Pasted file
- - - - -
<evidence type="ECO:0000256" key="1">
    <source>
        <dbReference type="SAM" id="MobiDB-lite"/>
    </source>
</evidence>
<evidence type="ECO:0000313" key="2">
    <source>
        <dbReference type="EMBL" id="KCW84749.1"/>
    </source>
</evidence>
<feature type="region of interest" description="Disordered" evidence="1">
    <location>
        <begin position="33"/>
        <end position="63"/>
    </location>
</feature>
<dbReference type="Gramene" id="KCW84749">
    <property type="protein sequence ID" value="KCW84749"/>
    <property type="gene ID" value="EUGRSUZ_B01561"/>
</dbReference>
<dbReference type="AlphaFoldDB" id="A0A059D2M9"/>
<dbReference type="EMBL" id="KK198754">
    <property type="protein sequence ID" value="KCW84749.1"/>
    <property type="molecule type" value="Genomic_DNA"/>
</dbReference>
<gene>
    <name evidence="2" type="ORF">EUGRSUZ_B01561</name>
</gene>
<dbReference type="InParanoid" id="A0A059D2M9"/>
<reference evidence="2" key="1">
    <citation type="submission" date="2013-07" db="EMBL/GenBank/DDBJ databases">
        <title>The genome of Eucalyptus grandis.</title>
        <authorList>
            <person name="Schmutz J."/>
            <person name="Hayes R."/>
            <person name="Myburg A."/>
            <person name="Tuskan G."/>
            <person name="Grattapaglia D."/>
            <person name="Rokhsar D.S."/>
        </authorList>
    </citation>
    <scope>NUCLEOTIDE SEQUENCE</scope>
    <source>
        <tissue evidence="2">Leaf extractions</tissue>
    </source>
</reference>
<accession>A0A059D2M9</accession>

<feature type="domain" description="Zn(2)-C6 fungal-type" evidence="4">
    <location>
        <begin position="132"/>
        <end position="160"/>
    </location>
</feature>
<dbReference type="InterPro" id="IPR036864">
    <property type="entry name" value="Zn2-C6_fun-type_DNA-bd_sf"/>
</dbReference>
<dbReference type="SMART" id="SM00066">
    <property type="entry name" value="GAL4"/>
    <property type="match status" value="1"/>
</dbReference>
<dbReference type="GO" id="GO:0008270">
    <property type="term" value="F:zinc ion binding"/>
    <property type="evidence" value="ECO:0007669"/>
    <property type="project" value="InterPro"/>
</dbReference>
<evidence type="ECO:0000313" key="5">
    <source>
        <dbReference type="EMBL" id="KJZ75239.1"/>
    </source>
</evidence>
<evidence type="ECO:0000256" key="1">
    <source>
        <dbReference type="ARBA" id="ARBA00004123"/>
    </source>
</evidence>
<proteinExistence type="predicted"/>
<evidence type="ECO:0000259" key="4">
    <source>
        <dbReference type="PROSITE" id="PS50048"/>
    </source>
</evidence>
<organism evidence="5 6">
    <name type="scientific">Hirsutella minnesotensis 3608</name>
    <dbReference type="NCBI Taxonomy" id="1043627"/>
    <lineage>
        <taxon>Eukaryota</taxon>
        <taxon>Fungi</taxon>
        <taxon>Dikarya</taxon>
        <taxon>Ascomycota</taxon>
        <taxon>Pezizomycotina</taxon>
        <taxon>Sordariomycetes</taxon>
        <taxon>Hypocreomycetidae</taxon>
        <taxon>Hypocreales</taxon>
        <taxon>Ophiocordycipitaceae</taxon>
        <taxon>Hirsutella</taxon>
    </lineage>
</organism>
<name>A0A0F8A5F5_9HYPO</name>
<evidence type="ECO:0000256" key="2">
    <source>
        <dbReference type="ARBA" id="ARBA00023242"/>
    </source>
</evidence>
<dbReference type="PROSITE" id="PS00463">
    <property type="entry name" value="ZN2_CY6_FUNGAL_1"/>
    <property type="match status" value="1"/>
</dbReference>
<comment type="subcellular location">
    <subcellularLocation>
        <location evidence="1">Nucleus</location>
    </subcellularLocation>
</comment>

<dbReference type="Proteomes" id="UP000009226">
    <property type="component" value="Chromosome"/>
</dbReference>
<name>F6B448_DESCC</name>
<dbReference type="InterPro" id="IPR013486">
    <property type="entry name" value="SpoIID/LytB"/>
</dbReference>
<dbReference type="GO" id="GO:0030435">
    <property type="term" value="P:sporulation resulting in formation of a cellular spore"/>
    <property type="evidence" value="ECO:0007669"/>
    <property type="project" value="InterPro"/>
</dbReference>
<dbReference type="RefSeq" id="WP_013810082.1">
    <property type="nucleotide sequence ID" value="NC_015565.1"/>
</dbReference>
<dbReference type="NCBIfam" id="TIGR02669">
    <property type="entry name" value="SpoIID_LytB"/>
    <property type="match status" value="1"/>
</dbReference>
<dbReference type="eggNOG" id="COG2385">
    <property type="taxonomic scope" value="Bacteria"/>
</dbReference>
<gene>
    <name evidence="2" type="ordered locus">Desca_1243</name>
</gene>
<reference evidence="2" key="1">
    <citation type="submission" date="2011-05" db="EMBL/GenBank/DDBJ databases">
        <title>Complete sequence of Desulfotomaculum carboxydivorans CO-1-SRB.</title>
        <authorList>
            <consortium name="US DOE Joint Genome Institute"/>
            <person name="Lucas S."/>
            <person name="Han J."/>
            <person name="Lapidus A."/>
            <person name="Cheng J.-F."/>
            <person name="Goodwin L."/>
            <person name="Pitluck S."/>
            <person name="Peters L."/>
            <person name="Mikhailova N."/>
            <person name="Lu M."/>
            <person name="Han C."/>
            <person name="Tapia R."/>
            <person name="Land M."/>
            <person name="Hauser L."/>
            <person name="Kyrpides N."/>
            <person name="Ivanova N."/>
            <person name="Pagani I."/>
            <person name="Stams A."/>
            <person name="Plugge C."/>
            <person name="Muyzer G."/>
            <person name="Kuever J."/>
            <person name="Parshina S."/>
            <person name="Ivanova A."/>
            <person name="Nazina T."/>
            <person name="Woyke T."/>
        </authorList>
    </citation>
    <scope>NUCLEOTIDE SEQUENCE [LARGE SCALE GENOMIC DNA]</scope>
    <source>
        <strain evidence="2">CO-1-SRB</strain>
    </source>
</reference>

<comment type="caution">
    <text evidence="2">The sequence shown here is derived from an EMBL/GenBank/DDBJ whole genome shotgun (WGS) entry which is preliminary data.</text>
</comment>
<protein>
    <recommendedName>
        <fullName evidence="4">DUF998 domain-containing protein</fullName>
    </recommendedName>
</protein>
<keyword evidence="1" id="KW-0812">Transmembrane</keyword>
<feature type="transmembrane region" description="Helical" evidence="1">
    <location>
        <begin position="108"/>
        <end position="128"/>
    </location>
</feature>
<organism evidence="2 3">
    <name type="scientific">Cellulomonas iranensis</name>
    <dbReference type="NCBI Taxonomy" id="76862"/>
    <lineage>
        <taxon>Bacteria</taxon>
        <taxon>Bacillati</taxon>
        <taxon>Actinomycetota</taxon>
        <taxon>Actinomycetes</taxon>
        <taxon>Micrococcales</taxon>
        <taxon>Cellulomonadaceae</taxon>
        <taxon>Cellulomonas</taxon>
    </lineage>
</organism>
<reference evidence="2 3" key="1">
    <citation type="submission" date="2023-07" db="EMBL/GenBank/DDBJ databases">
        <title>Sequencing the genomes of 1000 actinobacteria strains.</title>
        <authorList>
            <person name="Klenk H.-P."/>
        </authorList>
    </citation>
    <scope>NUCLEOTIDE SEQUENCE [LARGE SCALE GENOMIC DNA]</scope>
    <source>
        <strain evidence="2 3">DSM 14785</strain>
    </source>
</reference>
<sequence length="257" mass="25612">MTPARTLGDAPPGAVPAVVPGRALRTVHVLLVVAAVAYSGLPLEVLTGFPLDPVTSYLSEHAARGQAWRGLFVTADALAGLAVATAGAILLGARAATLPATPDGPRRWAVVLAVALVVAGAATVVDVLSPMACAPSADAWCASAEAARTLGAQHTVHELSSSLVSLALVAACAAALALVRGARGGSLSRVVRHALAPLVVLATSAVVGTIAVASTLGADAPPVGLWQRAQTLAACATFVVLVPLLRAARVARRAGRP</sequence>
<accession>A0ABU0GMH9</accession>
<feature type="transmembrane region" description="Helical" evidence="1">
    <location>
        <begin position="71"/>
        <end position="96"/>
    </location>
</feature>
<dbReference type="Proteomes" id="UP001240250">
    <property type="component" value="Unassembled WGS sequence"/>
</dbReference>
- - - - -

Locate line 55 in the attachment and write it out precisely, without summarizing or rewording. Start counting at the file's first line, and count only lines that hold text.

    <property type="entry name" value="Zn2-C6_fun-type_DNA-bd_sf"/>